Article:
I'm going to make a HUGE assumption: you're talking about the kind of software that would track people in the streets. Not software that would have the chance to closely examine people like access scanners. If you want to fool every scanner on earth, the answer is "absolutely not." I can't think of anything you can do to fool a retina scanner without cloning the target... and even that might not work.
Given the above assumption — and remembering that no recognition system is perfect...
The highest-end recognition systems are still only able to give you a statistically-correct answer (e.g., "92% match..."). This works tremendously in your favor. Especialy where mannerisms, gait, etc are involved because almost anything can cause those to change. "Correct" may be something closer to 60% (don't believe me? Sit in front of a TV for 3 hours, then walk in front of the scanner and see if it recognizes you with the limp from a sleeping leg. Or a twisted ankle. Or the bruise on your arm from trimming the tree....)
And I've seen makeup turn one person into another so completely that photographically a human can't tell the two apart. Remember, computers are far from perfect. Optical resolution, angle of scan, clouds in the sky, light reflecting off irises, not to mention motion. The engineer within is laughing hysterically over the idea that exclusion today could ever be better than 90% (and that might be wishful thinking).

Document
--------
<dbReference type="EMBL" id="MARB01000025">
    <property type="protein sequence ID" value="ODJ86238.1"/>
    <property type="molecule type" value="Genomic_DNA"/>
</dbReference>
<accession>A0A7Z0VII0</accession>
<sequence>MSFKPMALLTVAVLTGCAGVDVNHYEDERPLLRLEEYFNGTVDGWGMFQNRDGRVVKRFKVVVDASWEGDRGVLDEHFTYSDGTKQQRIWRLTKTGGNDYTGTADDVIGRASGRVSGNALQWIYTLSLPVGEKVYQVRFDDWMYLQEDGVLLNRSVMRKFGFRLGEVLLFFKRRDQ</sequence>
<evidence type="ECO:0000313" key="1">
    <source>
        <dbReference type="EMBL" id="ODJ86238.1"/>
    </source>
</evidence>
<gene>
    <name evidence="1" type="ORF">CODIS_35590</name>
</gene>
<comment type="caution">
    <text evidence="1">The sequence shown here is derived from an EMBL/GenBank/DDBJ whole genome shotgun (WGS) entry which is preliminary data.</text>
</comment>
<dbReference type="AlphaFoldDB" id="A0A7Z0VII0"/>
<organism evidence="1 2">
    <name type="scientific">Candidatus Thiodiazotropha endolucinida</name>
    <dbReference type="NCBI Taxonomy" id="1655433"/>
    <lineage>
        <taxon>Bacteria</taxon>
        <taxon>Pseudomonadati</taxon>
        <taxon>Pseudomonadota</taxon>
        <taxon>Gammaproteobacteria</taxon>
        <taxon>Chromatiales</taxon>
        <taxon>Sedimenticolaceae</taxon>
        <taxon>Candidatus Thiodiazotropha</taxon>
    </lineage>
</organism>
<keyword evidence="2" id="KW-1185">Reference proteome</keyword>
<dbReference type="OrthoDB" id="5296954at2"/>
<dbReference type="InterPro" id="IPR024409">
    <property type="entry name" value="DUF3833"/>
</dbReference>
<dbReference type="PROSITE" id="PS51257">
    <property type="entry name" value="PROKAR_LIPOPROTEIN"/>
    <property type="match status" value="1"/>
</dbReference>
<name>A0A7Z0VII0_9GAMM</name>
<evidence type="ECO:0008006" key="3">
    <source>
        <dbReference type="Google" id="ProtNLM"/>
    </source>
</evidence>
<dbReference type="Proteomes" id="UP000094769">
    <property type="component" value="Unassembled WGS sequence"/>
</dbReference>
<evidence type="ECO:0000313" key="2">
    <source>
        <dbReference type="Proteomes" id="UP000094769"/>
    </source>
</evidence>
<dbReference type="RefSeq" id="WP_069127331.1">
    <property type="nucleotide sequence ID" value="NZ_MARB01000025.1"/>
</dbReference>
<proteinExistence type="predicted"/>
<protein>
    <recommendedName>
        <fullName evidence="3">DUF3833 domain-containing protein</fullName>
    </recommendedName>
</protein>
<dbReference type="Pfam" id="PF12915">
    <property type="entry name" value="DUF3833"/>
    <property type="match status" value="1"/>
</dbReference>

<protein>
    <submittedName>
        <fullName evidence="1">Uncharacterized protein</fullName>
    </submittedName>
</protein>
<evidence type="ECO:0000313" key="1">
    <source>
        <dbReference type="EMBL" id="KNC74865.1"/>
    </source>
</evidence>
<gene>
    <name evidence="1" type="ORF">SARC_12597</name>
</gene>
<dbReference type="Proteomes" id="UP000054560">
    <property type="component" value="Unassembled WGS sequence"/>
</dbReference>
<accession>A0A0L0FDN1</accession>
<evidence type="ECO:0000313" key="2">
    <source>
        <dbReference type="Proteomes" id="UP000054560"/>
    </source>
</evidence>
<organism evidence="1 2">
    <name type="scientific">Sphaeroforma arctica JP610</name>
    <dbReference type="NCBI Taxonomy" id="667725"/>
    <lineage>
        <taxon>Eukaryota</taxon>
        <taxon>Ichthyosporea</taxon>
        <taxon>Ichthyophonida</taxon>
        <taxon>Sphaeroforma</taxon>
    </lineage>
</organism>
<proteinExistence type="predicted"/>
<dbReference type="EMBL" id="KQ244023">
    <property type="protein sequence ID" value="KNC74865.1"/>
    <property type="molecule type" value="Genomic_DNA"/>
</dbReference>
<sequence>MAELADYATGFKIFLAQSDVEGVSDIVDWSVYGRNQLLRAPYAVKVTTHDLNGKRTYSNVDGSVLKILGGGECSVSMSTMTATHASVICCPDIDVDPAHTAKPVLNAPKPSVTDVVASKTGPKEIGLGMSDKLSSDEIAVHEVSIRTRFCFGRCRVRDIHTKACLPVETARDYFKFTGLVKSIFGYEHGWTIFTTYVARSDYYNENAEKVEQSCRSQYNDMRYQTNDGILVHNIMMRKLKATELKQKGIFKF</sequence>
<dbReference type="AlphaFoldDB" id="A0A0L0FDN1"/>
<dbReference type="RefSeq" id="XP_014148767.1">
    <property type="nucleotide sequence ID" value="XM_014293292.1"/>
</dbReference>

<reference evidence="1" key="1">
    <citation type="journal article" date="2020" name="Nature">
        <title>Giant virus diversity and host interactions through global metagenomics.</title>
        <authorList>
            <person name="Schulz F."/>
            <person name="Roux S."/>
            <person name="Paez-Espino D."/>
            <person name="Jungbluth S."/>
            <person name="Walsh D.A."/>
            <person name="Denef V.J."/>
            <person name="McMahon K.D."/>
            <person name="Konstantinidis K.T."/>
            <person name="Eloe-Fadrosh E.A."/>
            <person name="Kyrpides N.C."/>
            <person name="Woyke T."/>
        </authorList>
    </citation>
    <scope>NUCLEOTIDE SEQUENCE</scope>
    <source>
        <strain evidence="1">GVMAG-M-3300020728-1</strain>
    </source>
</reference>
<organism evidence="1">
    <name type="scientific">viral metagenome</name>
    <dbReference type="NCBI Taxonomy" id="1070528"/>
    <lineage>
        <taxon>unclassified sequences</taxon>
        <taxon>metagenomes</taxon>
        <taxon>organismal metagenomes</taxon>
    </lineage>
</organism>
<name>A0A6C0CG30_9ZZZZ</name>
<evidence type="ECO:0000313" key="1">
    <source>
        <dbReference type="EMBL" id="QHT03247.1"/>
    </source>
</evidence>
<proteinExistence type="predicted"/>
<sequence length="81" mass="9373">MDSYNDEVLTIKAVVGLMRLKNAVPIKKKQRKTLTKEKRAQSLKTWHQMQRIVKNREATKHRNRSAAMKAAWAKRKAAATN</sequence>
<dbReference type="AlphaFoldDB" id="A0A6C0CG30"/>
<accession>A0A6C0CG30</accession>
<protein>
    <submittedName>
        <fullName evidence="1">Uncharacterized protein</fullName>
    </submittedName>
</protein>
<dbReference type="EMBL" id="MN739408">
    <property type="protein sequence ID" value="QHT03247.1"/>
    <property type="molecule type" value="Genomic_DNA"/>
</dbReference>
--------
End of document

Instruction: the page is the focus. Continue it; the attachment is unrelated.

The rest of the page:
Therefore, absolutely. Obviously, the exact circumstances (which you didn't provide) can affect my answer, but with no other data, yup, it can be done.
What are the actual points of potential failure?
That's it. Remember, you're dealing with a computer and an imager. No matter what people tell you, you can make bone structure and everything else look to be someplace completely different just using makeup. And if the software is using pupil location to justify "eye separation" then it could be fooled with contact lenses that adjust the "location" of the pupil. It it's using eyesocket or open-eye imaging, then you're back to fooling it with makeup. You might look a bit funny to a human, but the computer would be completely fooled.
Anybody who tells you differently is trying to sell you the system.
So, why don't people do this to fool the systems all the time? Because for nearly nine billion of us, it simply doesn't matter, and so we don't care. That works in the favor of people running the software. If half the people in a city starting acting to intentionally foil such systems (wearing hats, growing beards, wearing sunglasses, sticking cotton balls under your lips...) the usefulness of the software would drop to almost zero.
Unless we're talking about access scanners. Remember what I said in the beginning, it's much harder to fool access scanners because light, motion, angle, etc. are all controlled. That increases the liklihood of a good scan by the proverbial orders of magnitude.